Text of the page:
SURREY — It’s no joke that when Vancouver TheatreSports League does a show on its home turf at The Improv Centre on Granville Island, audiences frequently yell out “Surrey!” when performers ask for a place of ill repute.
Yes, that happens.
So when those same TheatreSport-ers come to Surrey to perform, what happens then?
“We’ll have to see about that,” Jay Ono, the comedy company’s executive director, told the Now with a laugh.
“It’ll be interesting to hear what they’ll yell out – probably Vancouver, I don’t know. Maybe that’s who (Surrey audiences) dump on.”
The test will come on Friday, Nov. 4, when the VTSL crew hits Surrey’s Centre Stage with its “Improv With a Twist” show.
CLICK HERE for show tickets.
Ono sees the company’s dates at the city hall theatre – on Nov. 4 and also on March 31 next year – as a bit of a trial run in Surrey for its unscripted type of comedy.
“It’s something new for us out there, in partnership with the City of Surrey, one that we’d love to nurture,” said Ono (PICTURED).
“One of the goals we’re looking at right now is perhaps establishing a second venue, and Surrey, at this point, seems to be a natural place for that,” he revealed. “Our goal is five years, so depending on a feasibility study we’re doing, you know, we’re hoping to tap into more audiences like Surrey and Langley.”
Audiences who live on this side of the Fraser River seem less enthused about driving over several bridges to see a TheatreSports show in Vancouver, he added.
“We used to get quite a few people from the area (coming to Vancouver for shows), but I think once the drinking-and-driving laws came around, and they were policing it more, people didn’t want to drive, and people are really into convenience, too,” he said.
“Which leads us out to Surrey, which is a great place with a such a great young, vibrant population,” Ono raved. “With us, improv is a great way to attract people who wouldn’t go see a play or, you know, a poetry reading or something. I think improv is a nice gateway to kind of get into the arts and appreciate them and watch them.”
Back in his high school days, Ono saw a VTSL show and was hooked enough to start taking improv classes. He joined the cast in 1983 and worked his way up to management, becoming the company’s executive director in 1994.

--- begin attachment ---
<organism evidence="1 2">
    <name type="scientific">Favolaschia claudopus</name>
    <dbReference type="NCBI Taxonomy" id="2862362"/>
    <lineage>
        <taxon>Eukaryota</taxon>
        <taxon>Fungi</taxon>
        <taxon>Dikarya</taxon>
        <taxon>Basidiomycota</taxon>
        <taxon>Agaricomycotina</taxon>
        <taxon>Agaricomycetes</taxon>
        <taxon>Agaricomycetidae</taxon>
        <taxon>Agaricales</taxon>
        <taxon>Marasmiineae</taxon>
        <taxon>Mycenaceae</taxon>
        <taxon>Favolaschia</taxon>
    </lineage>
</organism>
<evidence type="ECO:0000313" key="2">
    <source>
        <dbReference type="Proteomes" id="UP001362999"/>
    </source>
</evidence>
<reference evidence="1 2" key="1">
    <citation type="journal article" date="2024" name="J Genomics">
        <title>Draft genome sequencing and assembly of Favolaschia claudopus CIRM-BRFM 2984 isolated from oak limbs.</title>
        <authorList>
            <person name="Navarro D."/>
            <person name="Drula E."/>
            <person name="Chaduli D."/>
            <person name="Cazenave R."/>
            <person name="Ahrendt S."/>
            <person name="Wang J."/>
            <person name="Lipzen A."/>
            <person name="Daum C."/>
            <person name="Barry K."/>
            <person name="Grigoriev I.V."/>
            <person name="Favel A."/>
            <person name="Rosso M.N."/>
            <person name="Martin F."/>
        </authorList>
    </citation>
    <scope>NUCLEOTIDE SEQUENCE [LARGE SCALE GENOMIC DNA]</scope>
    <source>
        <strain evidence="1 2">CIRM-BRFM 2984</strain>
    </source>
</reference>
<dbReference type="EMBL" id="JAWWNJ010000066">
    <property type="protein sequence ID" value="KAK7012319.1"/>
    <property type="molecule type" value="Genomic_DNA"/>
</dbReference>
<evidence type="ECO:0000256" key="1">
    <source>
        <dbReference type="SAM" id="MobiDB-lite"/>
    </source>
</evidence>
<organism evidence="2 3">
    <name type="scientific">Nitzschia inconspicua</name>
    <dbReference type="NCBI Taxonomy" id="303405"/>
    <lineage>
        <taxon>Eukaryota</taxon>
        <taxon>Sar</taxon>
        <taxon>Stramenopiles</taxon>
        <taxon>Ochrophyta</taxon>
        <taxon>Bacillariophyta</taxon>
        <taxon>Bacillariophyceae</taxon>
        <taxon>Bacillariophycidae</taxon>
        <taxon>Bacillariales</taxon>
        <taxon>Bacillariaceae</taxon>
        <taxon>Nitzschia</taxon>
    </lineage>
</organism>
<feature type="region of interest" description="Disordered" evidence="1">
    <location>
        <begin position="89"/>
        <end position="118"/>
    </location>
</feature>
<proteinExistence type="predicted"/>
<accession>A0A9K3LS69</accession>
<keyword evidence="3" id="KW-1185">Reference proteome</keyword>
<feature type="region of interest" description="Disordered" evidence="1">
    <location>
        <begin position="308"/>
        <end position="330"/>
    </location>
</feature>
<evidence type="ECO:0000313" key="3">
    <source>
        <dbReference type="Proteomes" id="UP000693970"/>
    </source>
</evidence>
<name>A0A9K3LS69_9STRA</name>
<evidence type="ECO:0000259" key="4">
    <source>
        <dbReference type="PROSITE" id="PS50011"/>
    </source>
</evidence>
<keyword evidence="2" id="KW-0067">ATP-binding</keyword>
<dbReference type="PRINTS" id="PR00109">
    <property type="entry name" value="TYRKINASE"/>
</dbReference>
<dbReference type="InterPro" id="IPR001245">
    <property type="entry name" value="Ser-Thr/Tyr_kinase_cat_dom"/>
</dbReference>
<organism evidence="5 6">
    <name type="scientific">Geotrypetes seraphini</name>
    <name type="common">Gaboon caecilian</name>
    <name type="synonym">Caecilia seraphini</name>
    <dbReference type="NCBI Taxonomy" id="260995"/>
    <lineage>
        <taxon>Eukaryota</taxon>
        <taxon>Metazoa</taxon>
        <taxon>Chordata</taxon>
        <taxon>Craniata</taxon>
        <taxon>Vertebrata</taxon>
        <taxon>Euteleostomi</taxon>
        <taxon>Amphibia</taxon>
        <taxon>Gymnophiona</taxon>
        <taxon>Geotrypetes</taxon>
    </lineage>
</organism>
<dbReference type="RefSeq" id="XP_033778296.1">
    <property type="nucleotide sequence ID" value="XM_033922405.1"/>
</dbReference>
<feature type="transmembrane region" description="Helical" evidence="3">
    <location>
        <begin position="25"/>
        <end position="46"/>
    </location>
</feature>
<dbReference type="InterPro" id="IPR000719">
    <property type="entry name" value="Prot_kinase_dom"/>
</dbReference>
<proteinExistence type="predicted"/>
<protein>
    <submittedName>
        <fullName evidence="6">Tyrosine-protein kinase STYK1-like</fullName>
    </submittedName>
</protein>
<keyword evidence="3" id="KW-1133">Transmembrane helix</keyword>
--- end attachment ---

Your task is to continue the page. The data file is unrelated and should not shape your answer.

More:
Also around that time, Ono has great memories of performing with one of the kings of comedy, Robin Williams, while the star was in Vancouver shooting the movie “Jumanji.”
“He called the club to say he was looking for a place to work out and that he heard of the in-house improv/sketch group, The No Name Players. He told the box office person (at Punchlines, the old comedy club in Gastown) he might drop by to check it out,” Ono recalled.
“I was playing pool in the front lobby with a fellow performer. I look up and Robin Williams was standing right there.”
Williams ended up doing six shows with the Players, and Ono was in four of them.
“He was humble and gracious,” he remembered. “Punchlines could never advertise the shows because it was always a maybe because of his shoot schedule. When he was there, we would always do one scene without him, and then for the second scene he would join the scene, unannounced, and the crowd would go nuts – a standing ovation and applause for two to four minutes. Once the ovation ended, we would continue with the scene.”
The cast for next week’s TheatreSports show in Surrey isn’t yet confirmed, but Ono said the audience should expect – as usual – a string of improv scenes highly influenced by suggestions from the crowd.
“It’s the most accessible (of VTSL shows) because you can really make a lot of changes on fly depending on how the audience reacts,” One explained. “A lot of it is current events sometimes, because it’s top-of-mind what the audiences yell out and they’re normally pretty good at knowing what’s hot in there in pop culture and what’s in the news.”
Worst of all is a “lame” crowd, he said.
“You don’t want a TV crowd that sits back and tries to take a glance at their Facebook messages or something, they need to be engaged,” Ono said. “Most people are (engaged), and I think we’re pretty fortunate with the energy of the work that we do, it’s engaging and people appreciate it. I think audiences should understand that, to me, it’s like a tennis game, and there’s some back-and-forth energy needed. Our performers are professional improvisers and they need to deliver regardless, but it’s certainly a lot easier when the crowd’s behind you. If the audience is buying in and the first few suggestions from the audience are thoughtful and not the things we get all the time, that’s a good start.”
Show time on Nov. 4 is 8 p.m. For tickets and more info, visit Tickets.surrey.ca or call the box office, 604-501-5566.